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Posts Tagged ‘GC Myers’

I have written a little in the last week or so about the wildfires that are devastating the landscape, people and wildlife of Australia. It’s on a scale that I don’t think we can really envision. I saw the diagram above that allowed you to move a circle the approximate size of the acreage  that has burned in Australia over a map so that you can see how it would affect an area that you might recognize.

The image above is from an area that encompasses my home, extending all the way to NYC, covering all of the Pocono Mountains along with most of the Endless Mountains and the Catskills, most of central and eastern Pennsylvania and northern New Jersey, down to Philadelphia and into Delaware. If you’re familiar with this area, you know that it’s a substantial area.

Imagine, one day as you drive to NYC, that everything is suddenly gone. Every tree burned and every inch of ground scorched. The once verdant valleys that extend off of the highways for miles and miles in all directions stripped of all life. And not for just a short stretch of highway but for the entire drive.

Hour after hour of a suddenly empty, barren landscape extending as far as you can see.

There are no animals. There is nothing– no food nor shelter–there for those that may have somehow survived. And nowhere to go.

That’s pretty much the scenario that is taking place in Australia.

They are saying that perhaps a billion and a half creatures have perished in the fire. That is an incomprehensible figure, one that makes any effort to help seem so small, so insignificant.

But that is what it takes to recover from such a great blow– one small step to begin. Instead of wringing our hands and saying that there’s nothing we can do, we can do one small thing. A lot of people doing seemingly small things suddenly becomes a large and effective thing.

I don’t have many resources but what I can do, my small step, is to auction off a painting and direct the funds to a wildlife charity in Australia that is deeply involved in the rescue and rehabilitation of the affected wildlife in Australia. My research has led me to the organization, Wildlife Rescue Australia or WIRES as they are known. They are largest wildlife rescue organization in Australia. Though they are especially suited to this mission, they are in need of all the assistance they can get. This will require years and much effort to restore the environment and animals to this land.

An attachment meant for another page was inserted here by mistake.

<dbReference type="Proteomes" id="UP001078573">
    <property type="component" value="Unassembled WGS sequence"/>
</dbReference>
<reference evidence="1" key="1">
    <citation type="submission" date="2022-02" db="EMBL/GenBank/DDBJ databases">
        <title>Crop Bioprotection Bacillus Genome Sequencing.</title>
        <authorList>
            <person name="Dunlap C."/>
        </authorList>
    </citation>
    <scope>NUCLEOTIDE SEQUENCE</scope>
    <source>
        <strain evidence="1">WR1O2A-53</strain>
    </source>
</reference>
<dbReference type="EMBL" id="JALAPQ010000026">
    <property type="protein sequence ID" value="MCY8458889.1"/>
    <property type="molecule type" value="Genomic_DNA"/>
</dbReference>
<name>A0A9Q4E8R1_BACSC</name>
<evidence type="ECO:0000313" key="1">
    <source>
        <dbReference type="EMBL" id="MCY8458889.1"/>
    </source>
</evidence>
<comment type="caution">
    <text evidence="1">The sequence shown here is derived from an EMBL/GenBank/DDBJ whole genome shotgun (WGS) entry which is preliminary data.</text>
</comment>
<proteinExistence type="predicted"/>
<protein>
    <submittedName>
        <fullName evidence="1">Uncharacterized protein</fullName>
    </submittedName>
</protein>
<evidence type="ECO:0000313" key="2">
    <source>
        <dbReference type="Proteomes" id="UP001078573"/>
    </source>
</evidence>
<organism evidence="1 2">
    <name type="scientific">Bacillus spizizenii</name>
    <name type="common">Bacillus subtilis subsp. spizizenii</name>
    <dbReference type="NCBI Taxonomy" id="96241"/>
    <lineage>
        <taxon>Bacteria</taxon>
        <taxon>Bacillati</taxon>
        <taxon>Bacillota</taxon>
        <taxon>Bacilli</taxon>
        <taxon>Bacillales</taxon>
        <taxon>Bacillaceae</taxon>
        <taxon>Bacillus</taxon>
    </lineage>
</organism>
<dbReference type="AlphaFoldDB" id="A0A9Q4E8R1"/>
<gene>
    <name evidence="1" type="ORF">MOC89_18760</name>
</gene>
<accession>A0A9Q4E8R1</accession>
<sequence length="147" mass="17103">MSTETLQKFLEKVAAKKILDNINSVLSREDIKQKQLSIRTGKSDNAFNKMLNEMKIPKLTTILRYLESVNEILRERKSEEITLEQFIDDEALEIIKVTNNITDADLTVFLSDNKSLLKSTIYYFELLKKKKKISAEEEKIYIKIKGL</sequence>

The painting I am auctioning is below. It is titled A Clearing Comes and is a piece that is a favorite of mine, one that I had to convince myself to part with. I also think it’s one whose message and feel is relevant to this circumstance. I see the crow in the dead tree as being symbolic of the wildlife enduring the devastation. The sky, while dark and portentous, is clearing and the Red Tree and the richly colored fields in the distance represent a better, more hopeful future.

The painting is on paper and is matted under glass in my standard hand stained 16″ by 20″ frame. It has a value of $1600. The bidding starts at $500, please. I will end the auction at once if there is a bid reaching a maximum $1750. You can bid in the comments section or, if you desire privacy, you can email your bid ( please put AUCTION in the subject line) to info@gcmyers.com. I will ship the painting at my expense and will include a few additional doodads and geegaws to the winning bidder. Unless someone bids the maximum $1750, the bidding ends Saturday, January 18, at 12 noon EST. I will provide proof of all funds being donated to the winning bidder, as well.